Vacation in Ghana, Part I

After three and a half months in Côte d’Ivoire working as a logistician for Doctors Without Borders, it was time to take a few days off to relax, so I jumped on a plane in Abidjan to head next door to Ghana. Flying out of Abidjan:

Abidjan coastline, Côte d'Ivoire

I arrived in Accra, the capital city, in the afternoon of October 1st. Within a couple hours I was sitting at a beach-side guesthouse just outside Accra listening to a reggae band while cradling a cold Ghanaian beer.

Kokrobite Beach, Ghana
Horseman on Kokrobite Beach, Ghana

After two days of sitting by the beach, spending most of my time reading and chatting with other travellers and some locals, I started becoming a bit restless. Many of the other travellers were enjoying the beach, buying local crafts and clothing, and eating thrice daily in the expensive guesthouse restaurant, thus fulfilling their dreams of experiencing the “real Africa” as some put it. The conversations with these types of travellers soon began to grate on me; Ghana is sometimes considered “Africa for Beginners,” because it’s far easier for a Westerner than, say, Mali or Nigeria or the DR Congo. These travellers who had spent so little time in Africa invariably made patronising generalisations (mostly positive, but also some negative ones) about the entire continent of Africa based on a week or two of beach-side bronzing in a small, touristy area of Ghana, interacting only with souvenir hawkers and guesthouse staff (plus, in many cases, hookers). So, despite the great location and well-designed guesthouse, I decided to leave the coast to seek adventure.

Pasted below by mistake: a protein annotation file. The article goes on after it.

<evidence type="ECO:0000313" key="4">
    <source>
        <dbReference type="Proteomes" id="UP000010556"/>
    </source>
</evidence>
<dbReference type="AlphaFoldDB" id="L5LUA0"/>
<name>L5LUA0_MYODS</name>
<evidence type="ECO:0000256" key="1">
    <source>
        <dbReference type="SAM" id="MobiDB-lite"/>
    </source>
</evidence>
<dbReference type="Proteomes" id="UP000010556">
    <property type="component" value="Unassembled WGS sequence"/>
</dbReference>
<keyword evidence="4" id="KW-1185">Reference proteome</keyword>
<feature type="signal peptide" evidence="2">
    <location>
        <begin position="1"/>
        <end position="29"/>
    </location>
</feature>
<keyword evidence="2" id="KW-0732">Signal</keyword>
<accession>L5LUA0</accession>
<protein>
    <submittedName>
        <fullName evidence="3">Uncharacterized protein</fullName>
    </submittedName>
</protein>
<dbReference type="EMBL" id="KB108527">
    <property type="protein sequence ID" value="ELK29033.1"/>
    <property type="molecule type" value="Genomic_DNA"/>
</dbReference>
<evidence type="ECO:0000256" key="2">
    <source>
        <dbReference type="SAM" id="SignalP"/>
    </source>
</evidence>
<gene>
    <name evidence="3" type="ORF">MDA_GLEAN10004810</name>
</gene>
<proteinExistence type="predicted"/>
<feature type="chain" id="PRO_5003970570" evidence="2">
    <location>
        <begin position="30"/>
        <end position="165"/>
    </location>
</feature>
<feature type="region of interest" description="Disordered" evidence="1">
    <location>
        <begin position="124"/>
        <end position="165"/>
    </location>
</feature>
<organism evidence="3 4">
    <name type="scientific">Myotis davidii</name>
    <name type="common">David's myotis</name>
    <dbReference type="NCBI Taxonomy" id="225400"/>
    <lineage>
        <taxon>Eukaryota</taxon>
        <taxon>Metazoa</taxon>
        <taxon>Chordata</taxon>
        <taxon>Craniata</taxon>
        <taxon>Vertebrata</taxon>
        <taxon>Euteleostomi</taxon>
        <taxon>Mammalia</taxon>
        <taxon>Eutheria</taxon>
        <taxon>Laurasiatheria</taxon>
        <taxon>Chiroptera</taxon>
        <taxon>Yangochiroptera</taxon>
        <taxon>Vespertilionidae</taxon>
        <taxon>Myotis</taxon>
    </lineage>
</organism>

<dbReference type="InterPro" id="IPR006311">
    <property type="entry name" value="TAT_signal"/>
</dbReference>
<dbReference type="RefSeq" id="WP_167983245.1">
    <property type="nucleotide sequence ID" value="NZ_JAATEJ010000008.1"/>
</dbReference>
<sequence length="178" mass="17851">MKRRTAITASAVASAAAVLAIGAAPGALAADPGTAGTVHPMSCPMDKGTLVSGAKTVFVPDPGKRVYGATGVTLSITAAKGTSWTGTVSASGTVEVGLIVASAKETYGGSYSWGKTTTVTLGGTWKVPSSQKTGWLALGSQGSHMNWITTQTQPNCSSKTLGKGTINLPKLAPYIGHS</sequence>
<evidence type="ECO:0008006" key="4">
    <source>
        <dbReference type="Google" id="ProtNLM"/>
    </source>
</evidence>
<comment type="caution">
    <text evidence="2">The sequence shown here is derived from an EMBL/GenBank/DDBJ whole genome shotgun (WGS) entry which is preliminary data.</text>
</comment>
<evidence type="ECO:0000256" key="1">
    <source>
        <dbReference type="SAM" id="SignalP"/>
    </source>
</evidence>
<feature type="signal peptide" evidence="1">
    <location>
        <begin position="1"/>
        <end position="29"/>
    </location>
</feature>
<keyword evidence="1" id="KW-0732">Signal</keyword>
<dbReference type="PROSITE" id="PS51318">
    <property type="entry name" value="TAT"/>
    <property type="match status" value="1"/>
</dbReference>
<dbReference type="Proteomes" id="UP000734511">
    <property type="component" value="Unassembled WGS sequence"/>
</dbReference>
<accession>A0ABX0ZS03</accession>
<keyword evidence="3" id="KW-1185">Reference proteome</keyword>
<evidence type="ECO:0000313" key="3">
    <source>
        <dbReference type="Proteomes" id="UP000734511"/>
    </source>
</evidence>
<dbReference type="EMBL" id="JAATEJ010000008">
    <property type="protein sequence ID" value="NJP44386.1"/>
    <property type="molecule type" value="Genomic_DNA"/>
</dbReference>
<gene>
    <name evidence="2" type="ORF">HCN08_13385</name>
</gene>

I headed back into Accra on October 4th to see my friend Dave and his girlfriend, who had just arrived in Ghana for internships. Before meeting them for dinner, I tried to arrange an overnight bus ticket with a company called STC to Tamale, in the north of Ghana, with the hope of finding my way to Mole National Park, but the tickets were sold out for that day and the whole next day too! With no way to get there, and no place to stay in Accra, I decided to forget my present situation for the moment and get over to Osu, the part of town where Dave and Sophie had asked me to meet them.

To be continued…

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